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One of the funniest, most enraging, and humbling parts of being on an inner work journey is throwing kids in the mix.
I’ve been reading, writing, and creating a lot around inner peace lately.
2020 has been a catalyst for me to go deeper into myself and serve others from this place.
Something I’ve had to grapple with is, “How do I serve anybody else in a meaningful way when the morning routine getting my daughter to school was chaotic, and I just had to deal with a screaming toddler for the last 10 minutes?”
One of the most humbling parts about branching off on my own has been grappling with the idea of “Am I enough?” or “Do I know enough?” or “Isn’t there someone out there more qualified for this job?”
It’s the same way I felt when I gave birth to my first child. I looked at the nurse as she handed me my newborn daughter and had the same thoughts run through my head. I thought for sure there had been a mistake made somewhere. I couldn’t possibly be cut out for this. Where was the manual? Was a nurse going to accompany me now home to hold my hand?
The answer was that no, she wasn’t. I knew that. I knew that I just had to figure it out as I went along.
It’s often the same thing when we begin something new. We hold back because we’ve convinced ourselves that we aren’t enough or that we don’t know enough. And our brains aren’t wired to understand something they haven’t experienced yet, so they try to hold us back to keep us safe in the zone of familiarity.
But when do we get to feel like we’re enough to go for things outside of our comfort zone?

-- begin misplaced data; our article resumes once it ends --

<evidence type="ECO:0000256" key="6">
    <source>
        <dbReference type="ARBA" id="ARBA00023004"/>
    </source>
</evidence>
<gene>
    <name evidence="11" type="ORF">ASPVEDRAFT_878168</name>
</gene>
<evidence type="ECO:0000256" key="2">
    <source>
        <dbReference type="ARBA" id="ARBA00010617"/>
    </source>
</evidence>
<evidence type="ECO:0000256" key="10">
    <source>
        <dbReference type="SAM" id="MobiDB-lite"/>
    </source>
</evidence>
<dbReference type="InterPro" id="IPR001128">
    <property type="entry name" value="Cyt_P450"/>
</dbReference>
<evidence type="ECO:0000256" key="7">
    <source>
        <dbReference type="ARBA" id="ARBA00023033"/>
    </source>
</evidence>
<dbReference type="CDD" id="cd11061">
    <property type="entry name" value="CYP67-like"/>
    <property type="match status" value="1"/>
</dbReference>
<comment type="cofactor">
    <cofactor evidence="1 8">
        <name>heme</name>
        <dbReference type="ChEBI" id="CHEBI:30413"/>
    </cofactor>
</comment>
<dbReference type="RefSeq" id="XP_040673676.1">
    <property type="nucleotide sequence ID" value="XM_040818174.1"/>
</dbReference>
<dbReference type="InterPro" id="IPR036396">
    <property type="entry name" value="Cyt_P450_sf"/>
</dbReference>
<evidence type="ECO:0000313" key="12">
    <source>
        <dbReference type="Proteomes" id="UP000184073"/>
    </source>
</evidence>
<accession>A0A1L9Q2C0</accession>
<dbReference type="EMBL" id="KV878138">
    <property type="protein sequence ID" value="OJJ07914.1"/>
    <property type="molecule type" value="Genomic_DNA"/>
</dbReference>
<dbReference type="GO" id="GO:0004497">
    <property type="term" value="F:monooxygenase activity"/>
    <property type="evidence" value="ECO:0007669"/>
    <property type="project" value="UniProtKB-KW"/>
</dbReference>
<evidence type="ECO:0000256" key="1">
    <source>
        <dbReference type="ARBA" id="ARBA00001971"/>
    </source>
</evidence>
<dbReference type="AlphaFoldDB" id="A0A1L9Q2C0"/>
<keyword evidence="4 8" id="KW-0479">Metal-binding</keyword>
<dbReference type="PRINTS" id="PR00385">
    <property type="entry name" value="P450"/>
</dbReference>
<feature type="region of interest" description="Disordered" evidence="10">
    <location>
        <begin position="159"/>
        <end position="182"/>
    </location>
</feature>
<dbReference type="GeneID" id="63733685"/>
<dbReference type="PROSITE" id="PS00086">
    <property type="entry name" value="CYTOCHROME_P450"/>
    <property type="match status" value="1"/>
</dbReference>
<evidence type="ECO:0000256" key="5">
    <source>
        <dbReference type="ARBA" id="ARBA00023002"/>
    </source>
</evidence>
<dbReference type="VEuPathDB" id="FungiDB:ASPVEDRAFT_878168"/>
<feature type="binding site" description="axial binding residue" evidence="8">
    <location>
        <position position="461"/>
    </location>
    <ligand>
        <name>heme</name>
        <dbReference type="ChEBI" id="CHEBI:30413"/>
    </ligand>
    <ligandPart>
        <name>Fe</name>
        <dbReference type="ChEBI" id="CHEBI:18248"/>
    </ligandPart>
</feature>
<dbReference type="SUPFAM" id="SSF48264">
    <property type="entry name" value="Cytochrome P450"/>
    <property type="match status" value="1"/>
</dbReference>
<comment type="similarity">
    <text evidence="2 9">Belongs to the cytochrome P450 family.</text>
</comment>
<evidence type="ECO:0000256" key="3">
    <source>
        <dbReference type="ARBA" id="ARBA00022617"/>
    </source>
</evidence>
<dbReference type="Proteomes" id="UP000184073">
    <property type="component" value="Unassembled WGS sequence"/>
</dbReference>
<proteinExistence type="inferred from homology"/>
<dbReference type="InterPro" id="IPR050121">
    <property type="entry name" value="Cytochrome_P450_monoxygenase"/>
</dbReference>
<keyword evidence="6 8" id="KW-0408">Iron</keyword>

We probably won’t ever feel like we are ready. There is always one more thing to learn first. So what do we do? We do it anyway. Because something I’ve learned is that necessity does breed invention. We figure it out when we have to.
What I really had to figure out with regards to all of this, though, was the idea of being ready to not be ready (and do it anyway). That is the real work.
It’s the mindset work required to tame your ego, so that you can step into the ring and put yourself out there without attachment to the outcome. It’s sitting down at your computer and taking a few deep breaths after leaving your crying toddler and writing with your heart. It’s finding ways to serve people from your heart with the knowledge that you’ll never have all the answers.
I see now that that’s where the real growth happens. And not only that, it’s where you find your sense of pride and purpose. It was never about having all the answers. It was putting the fear and worry and stress aside that mattered. It was the coming back again and again to your breath, your moment right here and now. And not giving in or giving up.
Because kids, the circumstances in our lives, and the external chaos in our worlds are palpable. They are continually throwing curve-balls at us, more so now than ever before. They will put us off balance again and again, especially as soon as we think we have it all figured out.
All we can do is the work required not to let any of that stop us from stepping into that space where the brave tread.
It’s doing our best to serve others with our whole hearts even though we are on our journey of growth as well. Because if what we’re doing is for the right reasons, we’ll gain satisfaction by taking action from that place, not from the outcome.
If the outcome works out, it’s just a bonus.
So we take it one step, one breath, one thought at a time. We know we don’t have it all figured out, but we try—and we love ourselves anyway.
No more waiting.
That’s all we can do, and it’s more than enough.
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